• Controllers typically hold a bachelor’s degree in accounting, economics, finance, or statistics.
  • They often pursue further qualifications, like an MBA or a Master of Accountancy (MAcc).
  • Most controllers also pass the CPA exam to become certified public accountants.
  • They need strong mathematical and problem-solving skills, attention to detail, and the ability to organize data effectively.
  • Good communication skills and leadership abilities are important, as they often start as entry-level accountants and work their way up to the controller position.


  • CFOs usually have a bachelor’s degree in finance, economics, business administration, or accounting.
  • It’s common for CFOs to also earn an MBA, frequently focusing on finance.
  • They need to be capable of making tough decisions and should possess strong leadership and decision-making skills.
  • A CFO must see the bigger picture and understand the future impacts of decisions.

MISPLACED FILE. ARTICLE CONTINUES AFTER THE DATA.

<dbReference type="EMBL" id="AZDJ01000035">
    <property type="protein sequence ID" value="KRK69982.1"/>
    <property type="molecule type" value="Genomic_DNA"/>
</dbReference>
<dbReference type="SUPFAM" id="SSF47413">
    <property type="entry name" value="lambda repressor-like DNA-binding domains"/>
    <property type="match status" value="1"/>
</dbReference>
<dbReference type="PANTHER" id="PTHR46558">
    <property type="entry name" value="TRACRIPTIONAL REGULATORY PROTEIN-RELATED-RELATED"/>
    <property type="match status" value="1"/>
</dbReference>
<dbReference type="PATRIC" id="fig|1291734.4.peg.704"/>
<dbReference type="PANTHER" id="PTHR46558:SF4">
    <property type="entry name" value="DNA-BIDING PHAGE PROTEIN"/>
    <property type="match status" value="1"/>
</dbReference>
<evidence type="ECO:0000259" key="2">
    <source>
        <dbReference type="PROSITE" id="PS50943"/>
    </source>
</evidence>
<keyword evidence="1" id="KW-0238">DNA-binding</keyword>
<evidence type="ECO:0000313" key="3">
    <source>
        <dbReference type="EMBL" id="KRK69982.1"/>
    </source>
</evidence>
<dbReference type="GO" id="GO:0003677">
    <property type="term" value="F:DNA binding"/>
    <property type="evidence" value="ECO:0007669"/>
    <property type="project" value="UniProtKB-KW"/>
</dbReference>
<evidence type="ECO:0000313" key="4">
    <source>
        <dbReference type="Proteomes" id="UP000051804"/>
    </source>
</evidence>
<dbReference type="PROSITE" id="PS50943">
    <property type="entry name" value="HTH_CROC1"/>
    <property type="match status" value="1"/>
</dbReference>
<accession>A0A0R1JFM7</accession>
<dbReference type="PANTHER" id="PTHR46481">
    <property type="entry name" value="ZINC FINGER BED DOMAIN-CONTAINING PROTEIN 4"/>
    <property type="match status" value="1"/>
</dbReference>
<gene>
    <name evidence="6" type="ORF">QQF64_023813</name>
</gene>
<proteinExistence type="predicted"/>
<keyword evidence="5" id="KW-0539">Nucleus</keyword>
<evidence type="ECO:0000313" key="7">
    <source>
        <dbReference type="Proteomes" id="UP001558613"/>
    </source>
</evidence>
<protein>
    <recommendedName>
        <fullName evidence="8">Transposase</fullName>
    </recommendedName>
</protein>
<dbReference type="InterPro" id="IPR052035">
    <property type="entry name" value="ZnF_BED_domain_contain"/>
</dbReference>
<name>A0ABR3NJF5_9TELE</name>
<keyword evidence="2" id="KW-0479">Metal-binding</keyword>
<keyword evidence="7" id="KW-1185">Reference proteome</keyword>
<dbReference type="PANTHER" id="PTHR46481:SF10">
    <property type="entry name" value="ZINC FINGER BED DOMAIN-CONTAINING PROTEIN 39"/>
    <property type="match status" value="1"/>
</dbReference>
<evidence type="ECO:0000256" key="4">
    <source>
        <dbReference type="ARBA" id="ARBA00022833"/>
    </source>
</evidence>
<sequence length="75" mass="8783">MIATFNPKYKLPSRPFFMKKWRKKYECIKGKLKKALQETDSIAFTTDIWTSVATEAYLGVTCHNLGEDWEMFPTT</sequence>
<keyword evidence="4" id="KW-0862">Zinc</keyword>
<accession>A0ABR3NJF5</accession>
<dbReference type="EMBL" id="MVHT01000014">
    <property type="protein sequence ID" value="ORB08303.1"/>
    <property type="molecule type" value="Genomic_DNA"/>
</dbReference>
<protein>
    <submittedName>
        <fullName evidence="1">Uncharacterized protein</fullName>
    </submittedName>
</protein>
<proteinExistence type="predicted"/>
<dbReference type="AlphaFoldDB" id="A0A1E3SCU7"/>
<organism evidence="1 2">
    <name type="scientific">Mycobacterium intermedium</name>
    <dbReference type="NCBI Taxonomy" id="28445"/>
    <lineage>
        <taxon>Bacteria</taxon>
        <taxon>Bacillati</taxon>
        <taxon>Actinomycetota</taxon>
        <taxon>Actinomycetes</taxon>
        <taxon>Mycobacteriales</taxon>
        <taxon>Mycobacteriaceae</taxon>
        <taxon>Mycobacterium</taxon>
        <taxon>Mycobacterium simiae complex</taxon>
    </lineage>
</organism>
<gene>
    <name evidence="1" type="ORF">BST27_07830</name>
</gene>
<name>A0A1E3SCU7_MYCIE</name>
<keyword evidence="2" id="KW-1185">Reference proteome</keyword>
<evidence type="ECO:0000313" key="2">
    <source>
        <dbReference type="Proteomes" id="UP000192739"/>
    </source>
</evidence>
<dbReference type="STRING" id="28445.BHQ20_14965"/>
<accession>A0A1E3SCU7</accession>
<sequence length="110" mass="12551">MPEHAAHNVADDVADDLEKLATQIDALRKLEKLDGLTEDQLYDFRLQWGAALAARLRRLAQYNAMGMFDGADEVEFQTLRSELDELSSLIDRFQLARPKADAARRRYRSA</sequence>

• Skills in financial analysis and risk management are crucial, along with excellent communication and managerial abilities.

Decision-Making Authority

The level of decision-making authority varies between CFOs and controllers, influencing the scope and impact of their roles within the company.


  • Controllers lead teams of accountants and have authority over these teams.
  • They decide how to prepare and safeguard reports and sensitive data.
  • However, their decision-making authority is limited to ensuring accurate and detailed data management, which aids others in making strategic decisions.


  • CFOs have significant decision-making power.
  • They develop strategies for growth and create plans to engage more investors and shareholders.
  • CFOs use the data provided by controllers to make informed strategic choices about the company’s direction.

Reporting Structure

The reporting structure for CFOs and controllers outlines their roles and responsibilities within the company’s hierarchy, impacting how they communicate and collaborate with other executives.